Tuesday, March 15, 2016

Justified by Faith

WEB Gal 5:4 You are alienated from Christ, you who desire to be justified by the law. You have fallen away from grace.
There's a huge difference between studying (and even keeping! see Acts 21:21-24) the law and desiring to be justified by keeping that law.

Paul kept the law (as did thousands of other Jewish believers, zealously - Acts 21:21-24), but he did not seek to be justified by that keeping of the law; he was justified by his faith in Christ.

Seeking to be justified by anything other than faith in Christ (whether that be by keeping the Law of Moses, or keeping the sub-set of that Law known as the Ten Commandments, or keeping the supposed law of the Five-Step Plan of Salvation, etc) is to fall from grace which Jesus bestows upon those who trust in him (as opposed to those who trust in their own right-ness in keeping some "law"); this doctrine is the other gospel about which Paul warns four chapters earlier (Gal 1:6ff).

Paul spends chapter two of Galatians explaining how it took a major conference with the elders and apostles in Jerusalem to conclude that Gentiles were not required to keep the law (detailed in Acts 15), because law-keeping (either by Jews or Gentiles) is not the way to justification. Justification is by faith, and justification by law-keeping is "another gospel".

Paul spends chapter three of Galatians explaining that Abraham was justified when he believed, before he acted, and that no man is justified by law, and that trying to keep the law is a curse, because no one can do it (you must live by the rules perfectly or you're a law-breaker; only Jesus did that perfectly, and he became that curse for us). So who are the blessed now? The ones who seek to be justified by law-keeping? No. The ones who are blessed are those who are of faith with the faithful Abraham, who was declared right when he had faith, before he did any right action. (Note that his faith was not a dead faith; it was a working faith, that drove him to do right actions; it was not a faith without works, but rather a faith before works, as opposed to the faith of demons, which has no works other than to make those demons tremble - Jam 2.)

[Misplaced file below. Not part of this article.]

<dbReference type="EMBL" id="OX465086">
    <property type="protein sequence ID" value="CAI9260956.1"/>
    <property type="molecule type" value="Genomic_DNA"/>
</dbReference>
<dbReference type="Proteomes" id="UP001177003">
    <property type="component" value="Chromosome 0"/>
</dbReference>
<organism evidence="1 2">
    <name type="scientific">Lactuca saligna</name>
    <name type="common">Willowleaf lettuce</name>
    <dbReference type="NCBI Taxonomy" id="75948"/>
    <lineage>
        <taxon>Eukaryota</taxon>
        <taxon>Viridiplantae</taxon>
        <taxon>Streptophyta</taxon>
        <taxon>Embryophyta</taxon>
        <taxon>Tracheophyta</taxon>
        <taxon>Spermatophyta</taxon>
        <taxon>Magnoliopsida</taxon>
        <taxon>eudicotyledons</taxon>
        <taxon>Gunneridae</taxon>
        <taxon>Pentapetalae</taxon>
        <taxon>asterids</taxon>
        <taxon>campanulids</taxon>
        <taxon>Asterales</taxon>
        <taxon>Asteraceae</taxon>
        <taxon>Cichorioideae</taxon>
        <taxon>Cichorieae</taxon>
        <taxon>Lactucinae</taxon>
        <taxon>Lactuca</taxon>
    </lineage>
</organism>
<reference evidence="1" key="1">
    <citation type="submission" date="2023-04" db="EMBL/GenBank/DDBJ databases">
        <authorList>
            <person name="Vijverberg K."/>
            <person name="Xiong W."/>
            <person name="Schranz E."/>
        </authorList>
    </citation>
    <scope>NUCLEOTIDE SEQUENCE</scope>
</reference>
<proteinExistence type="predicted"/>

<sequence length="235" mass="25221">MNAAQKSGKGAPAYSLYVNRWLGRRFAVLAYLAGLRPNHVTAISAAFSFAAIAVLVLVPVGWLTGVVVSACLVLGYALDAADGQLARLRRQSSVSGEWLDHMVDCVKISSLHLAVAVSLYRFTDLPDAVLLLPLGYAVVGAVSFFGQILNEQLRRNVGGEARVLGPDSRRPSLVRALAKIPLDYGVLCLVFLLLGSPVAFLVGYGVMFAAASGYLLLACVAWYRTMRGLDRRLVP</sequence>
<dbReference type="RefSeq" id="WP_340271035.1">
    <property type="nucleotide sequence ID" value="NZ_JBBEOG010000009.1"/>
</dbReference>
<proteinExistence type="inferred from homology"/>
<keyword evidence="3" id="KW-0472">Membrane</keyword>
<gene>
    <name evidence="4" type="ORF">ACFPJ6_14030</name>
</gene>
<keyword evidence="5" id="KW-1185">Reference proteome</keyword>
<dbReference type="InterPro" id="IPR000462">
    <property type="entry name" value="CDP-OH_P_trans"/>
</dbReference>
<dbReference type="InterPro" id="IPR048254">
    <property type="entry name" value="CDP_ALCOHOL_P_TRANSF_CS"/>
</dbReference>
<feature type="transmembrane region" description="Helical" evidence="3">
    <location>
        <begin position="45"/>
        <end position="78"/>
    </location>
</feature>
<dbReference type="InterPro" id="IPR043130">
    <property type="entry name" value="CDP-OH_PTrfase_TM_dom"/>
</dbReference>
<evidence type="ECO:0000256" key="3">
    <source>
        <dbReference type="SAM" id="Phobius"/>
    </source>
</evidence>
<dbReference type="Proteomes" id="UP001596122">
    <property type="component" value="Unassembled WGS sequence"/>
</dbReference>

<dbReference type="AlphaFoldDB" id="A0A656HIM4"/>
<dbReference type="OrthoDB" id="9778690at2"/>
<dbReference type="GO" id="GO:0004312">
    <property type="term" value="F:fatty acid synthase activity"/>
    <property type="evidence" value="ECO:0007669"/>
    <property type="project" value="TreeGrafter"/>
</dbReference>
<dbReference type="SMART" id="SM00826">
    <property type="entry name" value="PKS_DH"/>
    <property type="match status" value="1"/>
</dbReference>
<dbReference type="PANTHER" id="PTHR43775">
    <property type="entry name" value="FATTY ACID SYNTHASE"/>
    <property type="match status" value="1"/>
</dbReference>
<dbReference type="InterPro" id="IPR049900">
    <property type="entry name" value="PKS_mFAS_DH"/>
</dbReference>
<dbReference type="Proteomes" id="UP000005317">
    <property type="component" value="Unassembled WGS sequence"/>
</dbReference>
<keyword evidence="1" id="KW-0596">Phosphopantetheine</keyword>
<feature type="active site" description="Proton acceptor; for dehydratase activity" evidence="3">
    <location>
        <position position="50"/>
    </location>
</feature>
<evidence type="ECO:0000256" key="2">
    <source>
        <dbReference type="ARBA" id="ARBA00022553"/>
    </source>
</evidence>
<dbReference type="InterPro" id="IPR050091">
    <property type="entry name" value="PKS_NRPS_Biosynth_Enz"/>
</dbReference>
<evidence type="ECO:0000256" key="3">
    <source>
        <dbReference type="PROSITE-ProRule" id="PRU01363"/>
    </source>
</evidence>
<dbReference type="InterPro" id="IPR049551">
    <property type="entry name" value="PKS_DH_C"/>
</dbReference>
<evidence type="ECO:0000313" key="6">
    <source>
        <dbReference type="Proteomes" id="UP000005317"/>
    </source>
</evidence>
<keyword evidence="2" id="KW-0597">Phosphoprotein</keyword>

Paul spends chapter four of Galatians explaining how that keeping rules and regulations are merely worldly, "miserable elemental principles", a form of "bondage" (v. 9-10). He tells the Colossians the same thing, but in more detail even (see Col 2:16ff).

Paul then wraps up in chapter five of Galatians, telling his readers to stand firm in liberty, not becoming again entangled with a yoke of bondage; if you keep law, you have to keep all of it. And if you go that route, seeking to be justified by keeping some law, any law, not just the Mosaic Law, you are fallen from grace. The "law" you are to fulfill is this - "You shall love your neighbor as yourself" (v. 14). (He repeats himself a chapter later, emphasizing that "the law of Christ" is fulfilled by bearing one another's burdens - 6:2.) Walk by the spirit, not by the law. (He says in another place that we are to serve in the newness of the spirit, not in the oldness of the letter - Rom 7:6; and that his team are servants of a covenant, not of the letter, but of the spirit - 2 Cor 3:6; and that the true Jew is one who is circumcised in the spirit, not the letter - Rom 2:29.)

Paul finishes out his letter in chapter 6 of Galatians by pointing out that even the law-keepers fail to keep the law - 6:13.

Yet even though Paul is adamant that we are saved by faith rather than by law-keeping, he himself walked according to the law (Acts 21:24), and he upholds the law (Rom 3:31), and says it's holy (Rom 7:12) and good (7:16).

Paul makes a huge distinction between keeping the law as something good to keep, and keeping it in order to be justified by keeping it. We, too, should make that distinction.

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